Fire and smoke rise above buildings in Gaza City as Israeli warplanes target the Palestinian enclave on Monday. AFP
Israeli warplanes unleashed a new series of heavy airstrikes at several locations in Gaza City early on Monday amid mounting international calls for a ceasefire.
Explosions rocked the city from north to south for 10 minutes in an attack that was heavier, on a wider area and lasted longer than a series of air raids hours after Israeli Prime Minister Benjamin Netanyahu signaled the fourth war with Gaza's Hamas rulers would rage on, according to The Associated Press.
Israeli air strikes hammered the Gaza Strip on Monday, after a week of violence between the Jewish state and Palestinians left more than 200 people dead as international calls for de-escalation went unheeded.
A relative reacts while carrying the body of a Palestinian child who was killed in overnight Israeli airstrikes. AP
Overnight Sunday to Monday, Israel launched dozens of strikes in the space of a few minutes across the crowded coastal Palestinian enclave, according to the media and the army.
World concern had already deepened after an Israeli air strike in Gaza that destroyed several homes on Sunday and which 42 Palestinians were killed — the deadliest single attack in the latest round of violence between Israel and the Hamas group that rules Gaza. The earlier Israeli airstrikes flattened three buildings.
The Israeli military said it attacked the homes of nine Hamas commanders across Gaza. There were no immediate reports of injuries, and in the predawn darkness there was little information on the extent of damage inflicted early on Monday.
Relatives of Palestinians who were killed in overnight Israeli airstrikes react outside the morgue in Gaza City. AP
Local media reports said the main coastal road west of the city, security compounds and open spaces were hit in the latest raids. The power distribution company said airstrikes damaged a line feeding electricity from the only power plant to large parts of southern Gaza City.
In a televised address on Sunday, Netanyahu said Israel's attacks were continuing at "full-force” and would "take time." Israel "wants to levy a heavy price” on the Hamas group, he said, flanked by his defense minister and political rival, Benny Gantz, in a show of unity.
In the Israeli air assault early Sunday, families were buried under piles of cement rubble and twisted rebar. A yellow canary lay crushed on the ground. Shards of glass and debris covered streets blocks away from the major downtown thoroughfare where the three buildings were hit over the course of five minutes around 1am.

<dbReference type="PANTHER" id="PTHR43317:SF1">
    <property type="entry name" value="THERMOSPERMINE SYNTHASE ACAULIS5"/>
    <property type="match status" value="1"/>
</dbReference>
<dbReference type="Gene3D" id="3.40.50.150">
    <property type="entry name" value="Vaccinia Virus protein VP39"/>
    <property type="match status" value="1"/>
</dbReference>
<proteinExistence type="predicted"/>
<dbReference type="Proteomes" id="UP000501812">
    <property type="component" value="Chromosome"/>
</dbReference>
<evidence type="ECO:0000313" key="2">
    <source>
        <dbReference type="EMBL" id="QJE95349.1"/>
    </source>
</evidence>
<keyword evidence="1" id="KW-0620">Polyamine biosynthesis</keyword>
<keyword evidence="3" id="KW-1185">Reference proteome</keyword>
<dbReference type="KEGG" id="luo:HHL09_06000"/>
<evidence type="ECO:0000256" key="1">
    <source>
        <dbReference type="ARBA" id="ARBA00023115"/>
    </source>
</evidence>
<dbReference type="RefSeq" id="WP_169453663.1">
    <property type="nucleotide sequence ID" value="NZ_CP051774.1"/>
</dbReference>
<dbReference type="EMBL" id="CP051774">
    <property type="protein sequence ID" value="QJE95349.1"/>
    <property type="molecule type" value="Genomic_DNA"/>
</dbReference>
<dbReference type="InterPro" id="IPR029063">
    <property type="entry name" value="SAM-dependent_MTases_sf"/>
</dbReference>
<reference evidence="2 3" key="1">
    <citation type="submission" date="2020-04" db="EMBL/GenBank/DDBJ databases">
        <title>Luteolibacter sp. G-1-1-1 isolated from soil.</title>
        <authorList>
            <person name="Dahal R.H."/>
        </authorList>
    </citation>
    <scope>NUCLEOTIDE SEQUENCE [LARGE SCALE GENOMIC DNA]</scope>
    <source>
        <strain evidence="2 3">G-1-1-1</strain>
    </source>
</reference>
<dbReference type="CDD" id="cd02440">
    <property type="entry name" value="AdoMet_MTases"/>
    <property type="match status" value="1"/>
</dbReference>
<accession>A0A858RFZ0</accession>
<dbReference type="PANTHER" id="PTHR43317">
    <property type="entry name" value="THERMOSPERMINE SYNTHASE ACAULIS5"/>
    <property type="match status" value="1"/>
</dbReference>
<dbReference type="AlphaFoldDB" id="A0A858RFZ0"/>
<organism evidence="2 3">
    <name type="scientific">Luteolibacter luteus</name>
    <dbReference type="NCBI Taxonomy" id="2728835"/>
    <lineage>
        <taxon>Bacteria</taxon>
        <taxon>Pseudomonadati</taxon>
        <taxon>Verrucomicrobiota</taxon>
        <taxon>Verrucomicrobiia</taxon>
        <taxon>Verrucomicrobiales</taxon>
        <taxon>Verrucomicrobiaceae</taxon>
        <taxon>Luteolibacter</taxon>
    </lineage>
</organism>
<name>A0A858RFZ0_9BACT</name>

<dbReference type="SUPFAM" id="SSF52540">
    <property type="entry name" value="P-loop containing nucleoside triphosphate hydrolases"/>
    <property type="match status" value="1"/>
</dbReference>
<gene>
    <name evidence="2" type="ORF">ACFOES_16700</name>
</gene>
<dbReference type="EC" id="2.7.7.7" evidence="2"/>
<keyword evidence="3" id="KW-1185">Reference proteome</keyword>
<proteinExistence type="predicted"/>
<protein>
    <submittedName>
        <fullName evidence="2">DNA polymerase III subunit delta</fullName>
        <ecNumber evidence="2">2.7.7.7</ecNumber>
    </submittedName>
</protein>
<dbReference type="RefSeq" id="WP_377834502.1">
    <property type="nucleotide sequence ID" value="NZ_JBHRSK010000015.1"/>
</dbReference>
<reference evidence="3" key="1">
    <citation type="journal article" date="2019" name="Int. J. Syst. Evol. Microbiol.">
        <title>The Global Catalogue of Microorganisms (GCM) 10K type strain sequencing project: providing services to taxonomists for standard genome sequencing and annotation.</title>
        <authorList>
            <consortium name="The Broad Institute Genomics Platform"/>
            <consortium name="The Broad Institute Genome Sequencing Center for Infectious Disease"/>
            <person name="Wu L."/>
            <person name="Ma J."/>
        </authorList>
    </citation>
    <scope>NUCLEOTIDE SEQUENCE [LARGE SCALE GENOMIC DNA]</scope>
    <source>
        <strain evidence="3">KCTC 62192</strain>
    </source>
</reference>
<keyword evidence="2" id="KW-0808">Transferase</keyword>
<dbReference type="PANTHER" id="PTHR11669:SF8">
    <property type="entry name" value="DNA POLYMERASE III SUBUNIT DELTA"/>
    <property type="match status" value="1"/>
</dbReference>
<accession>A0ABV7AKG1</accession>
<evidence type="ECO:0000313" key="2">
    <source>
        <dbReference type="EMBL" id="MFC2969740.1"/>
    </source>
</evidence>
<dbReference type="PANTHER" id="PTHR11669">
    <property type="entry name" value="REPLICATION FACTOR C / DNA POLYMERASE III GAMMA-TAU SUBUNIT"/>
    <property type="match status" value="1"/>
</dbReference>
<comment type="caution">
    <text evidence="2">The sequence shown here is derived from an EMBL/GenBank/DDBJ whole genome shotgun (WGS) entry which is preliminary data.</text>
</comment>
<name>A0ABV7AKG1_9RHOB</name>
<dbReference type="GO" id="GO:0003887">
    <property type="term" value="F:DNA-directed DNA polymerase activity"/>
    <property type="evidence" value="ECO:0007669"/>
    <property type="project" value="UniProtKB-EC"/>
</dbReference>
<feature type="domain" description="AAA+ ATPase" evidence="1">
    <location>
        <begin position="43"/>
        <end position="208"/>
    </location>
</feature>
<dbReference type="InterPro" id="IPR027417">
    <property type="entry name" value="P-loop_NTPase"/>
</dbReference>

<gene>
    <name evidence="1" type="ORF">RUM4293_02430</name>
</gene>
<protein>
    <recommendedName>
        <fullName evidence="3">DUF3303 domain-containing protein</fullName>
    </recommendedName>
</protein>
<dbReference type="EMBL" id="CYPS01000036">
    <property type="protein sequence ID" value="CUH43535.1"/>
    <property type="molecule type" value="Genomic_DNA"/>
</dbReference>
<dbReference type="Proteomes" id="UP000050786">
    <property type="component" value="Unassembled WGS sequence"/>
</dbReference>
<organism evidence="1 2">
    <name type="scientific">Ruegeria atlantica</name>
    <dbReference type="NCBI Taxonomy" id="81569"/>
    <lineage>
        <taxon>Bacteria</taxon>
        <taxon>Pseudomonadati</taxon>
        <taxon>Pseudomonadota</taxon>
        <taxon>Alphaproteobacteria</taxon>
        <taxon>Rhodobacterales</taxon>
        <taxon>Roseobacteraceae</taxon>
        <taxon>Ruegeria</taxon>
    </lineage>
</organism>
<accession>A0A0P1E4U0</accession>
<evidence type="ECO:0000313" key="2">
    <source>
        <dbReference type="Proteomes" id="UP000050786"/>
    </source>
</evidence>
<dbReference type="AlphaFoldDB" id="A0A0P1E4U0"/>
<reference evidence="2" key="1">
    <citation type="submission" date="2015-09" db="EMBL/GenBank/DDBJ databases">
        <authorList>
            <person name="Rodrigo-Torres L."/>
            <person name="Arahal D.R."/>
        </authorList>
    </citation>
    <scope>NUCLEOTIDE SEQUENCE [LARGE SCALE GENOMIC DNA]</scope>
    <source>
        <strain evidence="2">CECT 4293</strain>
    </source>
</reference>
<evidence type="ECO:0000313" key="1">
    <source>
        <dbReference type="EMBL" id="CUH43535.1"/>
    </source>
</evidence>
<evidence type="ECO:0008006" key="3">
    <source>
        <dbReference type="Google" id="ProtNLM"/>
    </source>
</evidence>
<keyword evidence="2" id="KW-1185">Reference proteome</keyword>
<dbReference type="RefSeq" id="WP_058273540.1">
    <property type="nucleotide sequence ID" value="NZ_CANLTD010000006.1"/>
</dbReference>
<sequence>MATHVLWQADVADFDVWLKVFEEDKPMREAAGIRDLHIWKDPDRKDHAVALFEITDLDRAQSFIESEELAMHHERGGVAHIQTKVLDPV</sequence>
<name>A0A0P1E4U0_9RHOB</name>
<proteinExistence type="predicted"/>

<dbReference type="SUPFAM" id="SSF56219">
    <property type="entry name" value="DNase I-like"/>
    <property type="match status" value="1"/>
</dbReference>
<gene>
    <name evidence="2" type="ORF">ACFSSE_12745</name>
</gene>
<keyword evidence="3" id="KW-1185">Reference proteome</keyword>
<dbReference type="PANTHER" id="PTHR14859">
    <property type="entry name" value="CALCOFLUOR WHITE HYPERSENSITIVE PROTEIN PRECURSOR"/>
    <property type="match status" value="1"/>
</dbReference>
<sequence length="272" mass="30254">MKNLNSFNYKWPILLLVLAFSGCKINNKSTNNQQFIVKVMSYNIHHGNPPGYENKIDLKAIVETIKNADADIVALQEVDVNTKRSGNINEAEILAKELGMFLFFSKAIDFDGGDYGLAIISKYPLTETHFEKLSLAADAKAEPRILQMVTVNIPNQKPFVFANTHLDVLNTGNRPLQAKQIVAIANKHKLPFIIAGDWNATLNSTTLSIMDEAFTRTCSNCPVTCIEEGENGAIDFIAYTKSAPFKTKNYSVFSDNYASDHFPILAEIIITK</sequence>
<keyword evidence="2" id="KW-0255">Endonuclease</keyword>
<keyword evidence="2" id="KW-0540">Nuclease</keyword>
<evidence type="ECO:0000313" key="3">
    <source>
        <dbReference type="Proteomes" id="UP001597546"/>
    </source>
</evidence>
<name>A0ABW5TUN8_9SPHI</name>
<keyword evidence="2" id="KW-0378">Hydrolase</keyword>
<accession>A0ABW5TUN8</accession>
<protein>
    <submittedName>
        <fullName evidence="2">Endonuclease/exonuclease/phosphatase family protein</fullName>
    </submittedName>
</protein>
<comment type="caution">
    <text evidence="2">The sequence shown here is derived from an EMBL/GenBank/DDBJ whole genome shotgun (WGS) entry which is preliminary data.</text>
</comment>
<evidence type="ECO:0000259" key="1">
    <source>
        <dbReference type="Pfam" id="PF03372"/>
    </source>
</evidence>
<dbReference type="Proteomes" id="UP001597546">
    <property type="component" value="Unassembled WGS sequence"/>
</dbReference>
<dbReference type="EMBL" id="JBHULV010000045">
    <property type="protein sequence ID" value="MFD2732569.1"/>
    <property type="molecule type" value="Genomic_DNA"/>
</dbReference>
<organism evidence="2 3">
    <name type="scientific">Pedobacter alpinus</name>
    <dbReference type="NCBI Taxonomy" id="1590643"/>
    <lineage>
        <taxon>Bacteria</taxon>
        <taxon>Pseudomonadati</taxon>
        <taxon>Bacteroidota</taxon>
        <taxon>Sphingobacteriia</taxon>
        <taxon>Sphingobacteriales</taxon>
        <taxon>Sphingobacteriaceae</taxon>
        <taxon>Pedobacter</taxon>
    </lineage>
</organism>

The hostilities have repeatedly escalated over the past week, marking the worst fighting in the territory that is home to 2 million Palestinians since Israel and Hamas' devastating 2014 war.
An Israeli artillery unit fires toward targets in the Gaza Strip, at the Israeli-Gaza border. AP
"I have not seen this level of destruction through my 14 years of work,” said Samir Al Khatib, an emergency rescue official in Gaza. "Not even in the 2014 war."
Rescuers furiously dug through the rubble using excavators and bulldozers amid clouds of heavy dust. One shouted, "Can you hear me?” into a hole. Minutes later, first responders pulled a survivor out. The Gaza Health Ministry said 16 women and 10 children were among those killed, with more than 50 people wounded.
Haya Abdelal, 21, who lives in a building next to one that was destroyed, said she was sleeping when the airstrikes sent her fleeing into the street. She accused Israel of not giving its usual warning to residents to leave before launching such an attack.
"We are tired,” she said, "We need a truce. We can’t bear it anymore.”
The Israeli army spokesperson’s office said the strike targeted Hamas "underground military infrastructure."
US President Joe Biden on Saturday held his first phone call with Palestinian President Mahmoud Abbas since taking office, amid heavy fighting between Israel and Hamas in the Gaza Strip.
Israeli leaders said they were pressing on with an offensive against Hamas, but an Israeli military spokesman acknowledged that with an estimated 12,000 missiles and mortars in the groups' Gaza arsenal, "they still have enough rockets to fire".
Palestinian officials said an Egyptian-mediated ceasefire agreement was reached with Israel on Monday to end a recent surge of violence in the Gaza Strip and southern Israel.
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